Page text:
The studies in the second half of the spring semester focused on difficult topics in Christianity and the Bible. As many people avoid these conversations because of potential conflict, it’s not always obvious why we should talk about these things. Yet, studying these difficult topics can help us love God and those around us. Reading the Bible carefully, as well as listening to those around us, makes us aware that knowing and understanding the Bible isn’t easy. How could God command the Israelites to destroy all the Canaanites when they went into the promised land, an act that people today would consider genocide? Why would a caring, all-powerful God allow people to be attracted to people of the same-sex if it’s sin to act on those feelings? What about gender dysphoria? Hell?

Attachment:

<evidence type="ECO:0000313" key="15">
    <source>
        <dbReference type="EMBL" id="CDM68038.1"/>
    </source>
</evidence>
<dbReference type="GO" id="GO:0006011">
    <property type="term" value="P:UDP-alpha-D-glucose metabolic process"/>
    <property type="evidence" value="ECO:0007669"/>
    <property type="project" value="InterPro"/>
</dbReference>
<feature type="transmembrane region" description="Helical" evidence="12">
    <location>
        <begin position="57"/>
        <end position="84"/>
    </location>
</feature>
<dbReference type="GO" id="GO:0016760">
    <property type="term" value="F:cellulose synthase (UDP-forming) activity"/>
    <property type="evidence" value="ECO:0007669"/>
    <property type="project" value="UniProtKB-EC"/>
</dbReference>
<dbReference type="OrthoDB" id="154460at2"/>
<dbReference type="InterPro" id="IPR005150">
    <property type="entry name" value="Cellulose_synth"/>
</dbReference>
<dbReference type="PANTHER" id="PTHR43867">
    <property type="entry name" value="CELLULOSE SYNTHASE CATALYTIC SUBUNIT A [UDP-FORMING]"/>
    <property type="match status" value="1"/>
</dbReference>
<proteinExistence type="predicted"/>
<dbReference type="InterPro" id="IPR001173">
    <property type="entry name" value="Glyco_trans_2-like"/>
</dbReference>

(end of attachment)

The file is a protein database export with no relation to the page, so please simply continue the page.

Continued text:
These are hard questions that many struggle with. Not talking about them doesn’t make the struggles go away; in fact, it often makes it worse and may even cause people to question faith. Looking for answers to these difficult questions allows us to use our God-given intellect to know God better. At the same time, sometimes the answers are unclear, as witnessed by how differently Christians address these questions. The Bible also seems to suggest (in the book of Job) that as mere humans, it is not our place to understand all things. So sometimes the questions do not need to be answered so much as they need space to be voiced. When address the problem of suffering, Mike Wagenman, a campus minister at University of Western Ontario, notes that sometimes it’s not about answers so much as providing a “listening ear and open heart” in the middle of the pain and the struggles.